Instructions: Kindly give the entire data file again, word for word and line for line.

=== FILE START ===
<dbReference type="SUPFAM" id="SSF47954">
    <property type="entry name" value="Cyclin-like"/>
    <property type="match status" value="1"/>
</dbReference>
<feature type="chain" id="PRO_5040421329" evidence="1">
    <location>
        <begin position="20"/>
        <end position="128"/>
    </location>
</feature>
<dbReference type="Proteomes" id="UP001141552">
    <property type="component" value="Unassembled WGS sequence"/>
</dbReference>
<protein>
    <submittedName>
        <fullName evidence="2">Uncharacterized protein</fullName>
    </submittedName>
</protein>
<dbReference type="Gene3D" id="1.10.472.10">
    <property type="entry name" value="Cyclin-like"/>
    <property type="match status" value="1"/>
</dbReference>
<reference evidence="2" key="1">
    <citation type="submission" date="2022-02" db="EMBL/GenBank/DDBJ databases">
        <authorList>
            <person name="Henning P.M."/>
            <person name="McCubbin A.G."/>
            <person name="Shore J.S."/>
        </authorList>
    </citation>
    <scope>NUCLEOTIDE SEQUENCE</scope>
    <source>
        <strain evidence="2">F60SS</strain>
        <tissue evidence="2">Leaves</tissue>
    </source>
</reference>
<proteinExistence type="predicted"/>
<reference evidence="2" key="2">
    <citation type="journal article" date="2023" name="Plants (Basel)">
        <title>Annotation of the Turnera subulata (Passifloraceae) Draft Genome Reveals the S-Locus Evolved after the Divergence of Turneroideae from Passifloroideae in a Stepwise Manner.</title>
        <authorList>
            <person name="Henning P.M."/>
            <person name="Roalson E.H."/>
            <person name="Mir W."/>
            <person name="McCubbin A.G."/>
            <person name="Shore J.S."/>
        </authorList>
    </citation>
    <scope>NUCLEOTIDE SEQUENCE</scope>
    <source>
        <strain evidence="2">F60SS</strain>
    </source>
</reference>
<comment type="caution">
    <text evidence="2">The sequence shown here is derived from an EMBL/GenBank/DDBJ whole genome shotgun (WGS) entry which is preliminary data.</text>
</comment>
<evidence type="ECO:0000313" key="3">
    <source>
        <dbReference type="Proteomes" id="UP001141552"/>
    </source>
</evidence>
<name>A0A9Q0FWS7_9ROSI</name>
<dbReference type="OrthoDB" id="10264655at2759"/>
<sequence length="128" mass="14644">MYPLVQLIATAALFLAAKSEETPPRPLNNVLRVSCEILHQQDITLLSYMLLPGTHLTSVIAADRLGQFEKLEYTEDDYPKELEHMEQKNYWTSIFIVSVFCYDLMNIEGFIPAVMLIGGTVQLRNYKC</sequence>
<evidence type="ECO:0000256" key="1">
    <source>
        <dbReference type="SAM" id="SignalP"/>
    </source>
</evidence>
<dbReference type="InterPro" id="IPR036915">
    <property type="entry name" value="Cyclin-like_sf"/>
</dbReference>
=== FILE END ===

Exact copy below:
<dbReference type="SUPFAM" id="SSF47954">
    <property type="entry name" value="Cyclin-like"/>
    <property type="match status" value="1"/>
</dbReference>
<feature type="chain" id="PRO_5040421329" evidence="1">
    <location>
        <begin position="20"/>
        <end position="128"/>
    </location>
</feature>
<dbReference type="Proteomes" id="UP001141552">
    <property type="component" value="Unassembled WGS sequence"/>
</dbReference>
<protein>
    <submittedName>
        <fullName evidence="2">Uncharacterized protein</fullName>
    </submittedName>
</protein>
<dbReference type="Gene3D" id="1.10.472.10">
    <property type="entry name" value="Cyclin-like"/>
    <property type="match status" value="1"/>
</dbReference>
<reference evidence="2" key="1">
    <citation type="submission" date="2022-02" db="EMBL/GenBank/DDBJ databases">
        <authorList>
            <person name="Henning P.M."/>
            <person name="McCubbin A.G."/>
            <person name="Shore J.S."/>
        </authorList>
    </citation>
    <scope>NUCLEOTIDE SEQUENCE</scope>
    <source>
        <strain evidence="2">F60SS</strain>
        <tissue evidence="2">Leaves</tissue>
    </source>
</reference>
<proteinExistence type="predicted"/>
<reference evidence="2" key="2">
    <citation type="journal article" date="2023" name="Plants (Basel)">
        <title>Annotation of the Turnera subulata (Passifloraceae) Draft Genome Reveals the S-Locus Evolved after the Divergence of Turneroideae from Passifloroideae in a Stepwise Manner.</title>
        <authorList>
            <person name="Henning P.M."/>
            <person name="Roalson E.H."/>
            <person name="Mir W."/>
            <person name="McCubbin A.G."/>
            <person name="Shore J.S."/>
        </authorList>
    </citation>
    <scope>NUCLEOTIDE SEQUENCE</scope>
    <source>
        <strain evidence="2">F60SS</strain>
    </source>
</reference>
<comment type="caution">
    <text evidence="2">The sequence shown here is derived from an EMBL/GenBank/DDBJ whole genome shotgun (WGS) entry which is preliminary data.</text>
</comment>
<evidence type="ECO:0000313" key="3">
    <source>
        <dbReference type="Proteomes" id="UP001141552"/>
    </source>
</evidence>
<name>A0A9Q0FWS7_9ROSI</name>
<dbReference type="OrthoDB" id="10264655at2759"/>
<sequence length="128" mass="14644">MYPLVQLIATAALFLAAKSEETPPRPLNNVLRVSCEILHQQDITLLSYMLLPGTHLTSVIAADRLGQFEKLEYTEDDYPKELEHMEQKNYWTSIFIVSVFCYDLMNIEGFIPAVMLIGGTVQLRNYKC</sequence>
<evidence type="ECO:0000256" key="1">
    <source>
        <dbReference type="SAM" id="SignalP"/>
    </source>
</evidence>
<dbReference type="InterPro" id="IPR036915">
    <property type="entry name" value="Cyclin-like_sf"/>
</dbReference>